Please explain what just happened.

I just made it through another hot day in San Francisco.

What is your earliest memory?

Eating dirt clods in my front yard and then wondering if I was doing something stupid.

If you weren’t an artist, what other profession would you choose?

I’d be either an engineer, baseball player or a baker.

Please describe the current contents of your refrigerator.

Sour dough bread, eggs, pickles, assorted vegetables, milk & things like catsup & mustard.
Nothing rotten at this time…

Is there a time you wish you’d lied?

Yes, of course…I’d rather not elaborate though… let’s just say it had to do with a relationship I had, a long time ago.

What would you say to yourself if you could go back in time and have a conversation with yourself at age thirteen?

Don’t be so nervous & depressed! Hit your brother in his face as hard as you can, then kick him in the nuts! Take some foreign language classes! Yes, I have regrets.

If you could have only one album to get you through a breakup, what would it be?

Either Lou Reed’s Transformer or Neil Young’s Harvest.

What are three websites—other than your email—that you check on a daily basis?

sfgate.com, thesneeze.com, & arrestedmotion.com

From what or whom do you derive your greatest inspiration?

Writers and artists like E.A. Poe, J.R.R. Tolkien, V. Van Gogh & N.C. Wyeth & G. Orwell.

Name a book that changed your life.

I can’t say any book changed my life, but I’m thankful for a book of short stories by Charles Bukowski, when I was going through a difficult period.

If you could relive one moment over and over again, what would it be?

My first bite of a glazed donut.

How are you six degrees from Kevin Bacon?

I’m not sure, but maybe through art collectors such as J.J. Abrams, Greg Grunberg, Steve Spielberg’s lawyer or Andy Richter.

What makes you feel most guilty?

On the rare occasion that I think I’ve said or done something wrong to someone.

What would you most like to have invented?

The air conditioner.

What is the worst piece of advice you’ve ever gotten?

To buy the stocks, EBAY and WEGI

What is the best advice you’ve ever given to someone else?

Follow your dreams – as long as you can.

What do you consider the harshest kind of betrayal?

Slander – to a love interest.

Of all the game shows that have graced our TV screens throughout history, which one would you want to be a contestant on and why?

Jeopardy – I always thought the people on that show were pretty impressive.

What do you want to know?

What happened before the ‘Big Bang’ and when will there be a cure for cancer & diabetes?

What would you like your last words to be?

Keep on keeping on.

Please explain what will happen.

The same thing that happened before, only slightly different.

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Aritst ERIC JOYNER enjoyed a rather uneventful childhood in the rather unremarkable town of San Mateo, California in the 1970s. Like many kids of that time, he enjoyed reading comics, playing sports, and making gunpowder … wait. Gunpowder? Oh, that’s right. This is the 1970s we’re talking about. Kids were doing all sorts of dangerous things back then, and nobody ever blinked an eye.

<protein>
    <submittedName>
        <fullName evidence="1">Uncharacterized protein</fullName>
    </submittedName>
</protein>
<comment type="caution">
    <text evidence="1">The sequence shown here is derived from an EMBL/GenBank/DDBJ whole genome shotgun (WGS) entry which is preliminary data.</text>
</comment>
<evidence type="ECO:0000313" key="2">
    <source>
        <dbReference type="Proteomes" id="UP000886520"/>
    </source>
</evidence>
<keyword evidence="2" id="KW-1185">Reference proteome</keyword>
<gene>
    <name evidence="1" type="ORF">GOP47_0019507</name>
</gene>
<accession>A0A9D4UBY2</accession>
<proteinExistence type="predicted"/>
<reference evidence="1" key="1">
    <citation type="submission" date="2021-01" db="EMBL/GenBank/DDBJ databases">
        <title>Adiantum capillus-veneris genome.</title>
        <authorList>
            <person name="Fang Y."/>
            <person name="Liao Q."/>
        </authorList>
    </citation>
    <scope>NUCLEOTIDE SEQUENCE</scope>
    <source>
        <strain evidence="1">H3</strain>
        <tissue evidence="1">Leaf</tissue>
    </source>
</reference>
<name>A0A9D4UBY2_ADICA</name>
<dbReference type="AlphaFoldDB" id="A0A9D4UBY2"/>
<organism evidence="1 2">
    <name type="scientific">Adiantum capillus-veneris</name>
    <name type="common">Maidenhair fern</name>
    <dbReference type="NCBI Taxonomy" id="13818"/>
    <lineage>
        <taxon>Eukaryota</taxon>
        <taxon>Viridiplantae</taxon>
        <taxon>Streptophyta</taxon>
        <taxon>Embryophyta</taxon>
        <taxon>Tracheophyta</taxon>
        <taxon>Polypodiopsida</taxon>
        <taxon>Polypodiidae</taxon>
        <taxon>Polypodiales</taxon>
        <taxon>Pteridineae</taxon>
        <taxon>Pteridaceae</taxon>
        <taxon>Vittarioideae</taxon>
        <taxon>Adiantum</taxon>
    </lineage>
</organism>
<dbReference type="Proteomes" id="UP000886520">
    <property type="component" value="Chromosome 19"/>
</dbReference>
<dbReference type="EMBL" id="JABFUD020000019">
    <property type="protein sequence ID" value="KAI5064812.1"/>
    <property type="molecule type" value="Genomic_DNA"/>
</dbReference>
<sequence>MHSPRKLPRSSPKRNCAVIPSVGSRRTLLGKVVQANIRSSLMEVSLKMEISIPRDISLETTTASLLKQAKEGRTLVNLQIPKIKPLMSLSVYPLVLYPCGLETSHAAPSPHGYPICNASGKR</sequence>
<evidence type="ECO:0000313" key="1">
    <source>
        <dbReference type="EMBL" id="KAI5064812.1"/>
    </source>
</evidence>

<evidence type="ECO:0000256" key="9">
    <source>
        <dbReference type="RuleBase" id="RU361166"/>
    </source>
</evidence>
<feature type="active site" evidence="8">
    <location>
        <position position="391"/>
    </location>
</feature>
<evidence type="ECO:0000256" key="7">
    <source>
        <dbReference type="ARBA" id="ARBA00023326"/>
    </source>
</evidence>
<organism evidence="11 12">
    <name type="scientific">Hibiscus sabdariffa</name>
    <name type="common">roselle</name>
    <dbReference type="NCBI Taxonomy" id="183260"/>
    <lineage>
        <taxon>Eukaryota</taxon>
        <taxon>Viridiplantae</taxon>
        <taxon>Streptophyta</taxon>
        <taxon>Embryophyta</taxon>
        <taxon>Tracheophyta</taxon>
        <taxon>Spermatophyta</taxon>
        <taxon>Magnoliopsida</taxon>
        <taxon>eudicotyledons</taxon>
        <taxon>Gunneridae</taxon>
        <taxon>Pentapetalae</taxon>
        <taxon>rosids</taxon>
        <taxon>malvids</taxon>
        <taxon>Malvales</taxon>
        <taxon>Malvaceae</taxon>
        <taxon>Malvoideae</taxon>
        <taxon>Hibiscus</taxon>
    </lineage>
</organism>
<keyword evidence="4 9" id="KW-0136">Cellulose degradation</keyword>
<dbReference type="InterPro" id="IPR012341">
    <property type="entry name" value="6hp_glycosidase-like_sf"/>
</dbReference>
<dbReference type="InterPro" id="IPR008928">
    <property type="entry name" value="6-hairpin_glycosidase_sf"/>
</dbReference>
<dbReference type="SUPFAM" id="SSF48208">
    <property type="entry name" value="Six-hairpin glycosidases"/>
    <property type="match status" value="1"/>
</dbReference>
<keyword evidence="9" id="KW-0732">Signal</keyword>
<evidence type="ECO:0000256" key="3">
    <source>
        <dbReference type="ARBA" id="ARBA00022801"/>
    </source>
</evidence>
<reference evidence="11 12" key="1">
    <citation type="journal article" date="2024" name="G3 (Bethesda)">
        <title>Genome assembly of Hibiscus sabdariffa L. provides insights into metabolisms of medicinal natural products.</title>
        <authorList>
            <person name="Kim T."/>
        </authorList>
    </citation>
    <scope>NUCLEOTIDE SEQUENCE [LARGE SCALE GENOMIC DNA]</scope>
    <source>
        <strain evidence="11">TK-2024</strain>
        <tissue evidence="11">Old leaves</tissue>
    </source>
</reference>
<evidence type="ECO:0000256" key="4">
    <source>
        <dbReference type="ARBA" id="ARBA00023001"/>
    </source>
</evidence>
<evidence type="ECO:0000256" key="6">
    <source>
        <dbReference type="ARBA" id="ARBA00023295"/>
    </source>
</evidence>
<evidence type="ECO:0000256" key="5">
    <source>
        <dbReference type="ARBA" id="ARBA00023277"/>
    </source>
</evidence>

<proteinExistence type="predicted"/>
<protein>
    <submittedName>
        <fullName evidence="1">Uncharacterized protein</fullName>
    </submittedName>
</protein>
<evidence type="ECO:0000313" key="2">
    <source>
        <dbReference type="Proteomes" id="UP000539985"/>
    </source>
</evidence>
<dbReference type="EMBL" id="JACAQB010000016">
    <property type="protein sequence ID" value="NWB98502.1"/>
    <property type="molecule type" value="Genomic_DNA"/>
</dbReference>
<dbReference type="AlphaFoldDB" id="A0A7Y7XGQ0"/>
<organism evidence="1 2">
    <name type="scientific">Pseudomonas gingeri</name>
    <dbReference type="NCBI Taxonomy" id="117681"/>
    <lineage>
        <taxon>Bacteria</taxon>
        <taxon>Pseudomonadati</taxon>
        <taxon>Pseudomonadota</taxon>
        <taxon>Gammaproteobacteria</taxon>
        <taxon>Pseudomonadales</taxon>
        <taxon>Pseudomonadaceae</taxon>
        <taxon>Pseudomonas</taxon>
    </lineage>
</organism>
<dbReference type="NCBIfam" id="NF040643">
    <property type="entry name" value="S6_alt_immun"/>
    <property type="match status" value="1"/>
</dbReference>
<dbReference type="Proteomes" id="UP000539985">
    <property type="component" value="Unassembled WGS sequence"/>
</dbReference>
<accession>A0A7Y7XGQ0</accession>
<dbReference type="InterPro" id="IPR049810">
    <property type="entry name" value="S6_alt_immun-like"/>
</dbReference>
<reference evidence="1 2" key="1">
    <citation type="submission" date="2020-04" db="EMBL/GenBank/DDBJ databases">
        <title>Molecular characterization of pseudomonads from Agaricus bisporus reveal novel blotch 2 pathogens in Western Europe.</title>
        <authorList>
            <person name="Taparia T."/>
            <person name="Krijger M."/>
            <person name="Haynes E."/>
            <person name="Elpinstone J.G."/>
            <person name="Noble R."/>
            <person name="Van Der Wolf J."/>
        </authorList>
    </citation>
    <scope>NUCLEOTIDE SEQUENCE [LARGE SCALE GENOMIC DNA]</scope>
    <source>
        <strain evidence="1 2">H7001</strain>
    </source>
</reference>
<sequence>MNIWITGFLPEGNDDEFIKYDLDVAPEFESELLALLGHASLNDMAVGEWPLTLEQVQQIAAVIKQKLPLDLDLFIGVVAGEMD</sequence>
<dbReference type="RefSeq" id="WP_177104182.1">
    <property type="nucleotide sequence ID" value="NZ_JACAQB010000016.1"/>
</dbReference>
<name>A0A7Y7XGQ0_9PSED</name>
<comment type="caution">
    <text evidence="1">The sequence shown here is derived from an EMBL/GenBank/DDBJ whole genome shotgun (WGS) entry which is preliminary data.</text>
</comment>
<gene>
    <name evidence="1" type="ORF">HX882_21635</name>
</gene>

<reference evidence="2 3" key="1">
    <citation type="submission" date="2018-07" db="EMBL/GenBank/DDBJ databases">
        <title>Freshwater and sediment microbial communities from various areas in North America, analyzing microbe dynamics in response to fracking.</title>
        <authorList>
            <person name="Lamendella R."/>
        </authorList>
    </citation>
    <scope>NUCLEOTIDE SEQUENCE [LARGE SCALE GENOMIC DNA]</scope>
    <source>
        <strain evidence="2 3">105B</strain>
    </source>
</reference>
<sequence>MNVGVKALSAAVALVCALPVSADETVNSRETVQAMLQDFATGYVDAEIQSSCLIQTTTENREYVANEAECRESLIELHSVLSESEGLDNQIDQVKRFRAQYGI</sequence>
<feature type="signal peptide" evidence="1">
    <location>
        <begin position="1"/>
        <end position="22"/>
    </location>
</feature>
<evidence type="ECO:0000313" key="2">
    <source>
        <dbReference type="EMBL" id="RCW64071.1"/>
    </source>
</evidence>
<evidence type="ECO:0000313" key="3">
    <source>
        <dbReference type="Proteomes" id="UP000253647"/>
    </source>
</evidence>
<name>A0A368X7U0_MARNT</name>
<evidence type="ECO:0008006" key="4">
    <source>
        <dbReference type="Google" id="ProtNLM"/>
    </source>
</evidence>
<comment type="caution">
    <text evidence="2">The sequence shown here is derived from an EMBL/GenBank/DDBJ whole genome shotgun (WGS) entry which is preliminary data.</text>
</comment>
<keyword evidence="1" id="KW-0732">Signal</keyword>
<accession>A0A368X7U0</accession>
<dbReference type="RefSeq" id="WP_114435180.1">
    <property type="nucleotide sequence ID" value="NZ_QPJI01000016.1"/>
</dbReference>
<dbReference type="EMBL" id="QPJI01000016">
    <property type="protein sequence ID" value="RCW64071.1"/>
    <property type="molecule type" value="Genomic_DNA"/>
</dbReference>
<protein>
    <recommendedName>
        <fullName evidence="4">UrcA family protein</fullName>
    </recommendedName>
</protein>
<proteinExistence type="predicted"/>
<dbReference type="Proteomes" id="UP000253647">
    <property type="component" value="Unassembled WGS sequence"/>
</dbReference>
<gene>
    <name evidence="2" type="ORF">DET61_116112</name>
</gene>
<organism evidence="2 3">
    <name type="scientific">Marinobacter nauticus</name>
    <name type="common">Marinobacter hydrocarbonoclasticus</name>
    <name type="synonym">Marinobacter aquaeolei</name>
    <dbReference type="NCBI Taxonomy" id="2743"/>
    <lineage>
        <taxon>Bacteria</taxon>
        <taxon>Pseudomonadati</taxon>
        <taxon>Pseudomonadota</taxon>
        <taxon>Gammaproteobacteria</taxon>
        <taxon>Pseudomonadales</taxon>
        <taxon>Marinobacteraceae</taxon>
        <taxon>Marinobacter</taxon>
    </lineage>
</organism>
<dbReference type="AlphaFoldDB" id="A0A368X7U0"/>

Joyner’s mother was a Methodist who would bribe her young son with donuts to go to Sunday school. His father, an atheist, said mean stuff about Jesus behind his wife’s back. Despite their differences of opinion on God, the Joyners built a loving home for their children and nobody grew up to be too weird.

And, as if guided by the unseen hand of an all-knowing consciousness (but probably not Jesus), at some point in his very young life, someone took Joyner to view an exhibition of Van Gogh’s paintings at the De Young museum in San Francisco. This experience greatly impressed the child, and he soon began taking painting lessons with his older sister. By the time he was in the first grade, classmates and teachers started to notice the compelling work he was creating, and the life of an artist began to take its shape.

After high school, Joyner attended the Academy of Art in San Francisco. Later, under the influential teaching of Francis Livingston, Kazuhiko Sano, Bill Sanchez, and Robert Hunt, his work greatly improved and he began to work professionally as an artist.

For the next decade, Joyner was a hired-gun for various publishers, high-tech companies, and advertising agencies; he also was a digital animator and provided other artistic services for a variety of companies before rediscovering his original love of drawing and painting and returning to that medium.

The year 1999 was a big one for Joyner He began entering his paintings into various juried shows in the Bay Area and his efforts were well received. That inspired him to focus his paintings only on subjects he truly enjoyed painting–urban San Francisco landscapes, Mexican masks, cartoon characters, and Japanese toy robots. Eventually, the majority of his focus shifted to the robots, and he began to place them in settings more appropriate to their nature, namely, outer space.

It wasn’t until 2002 that Joyner realized something was missing from his paintings, that his lusciously rendered protagonists might need something to contend with … perhaps a nemesis. Shortly thereafter, while watching the movie Pleasantville, in which Jeff Daniels’ character paints a still life of donuts, Joyner’s ultimate vision took shape. With thoughts of donut inventor Wayne Thiebald’s miraculous pastries always close at hand, it wasn’t difficult for Joyner to envision a battle scene of robots retreating from 300 foot-tall donuts. The rest, as they say, is history.

One response to “21 Questions with Eric Joyner”

  1. I love your work, Eric. It’s so great to have you on TNB, Welcome.

    Now I’m going to get a donut.

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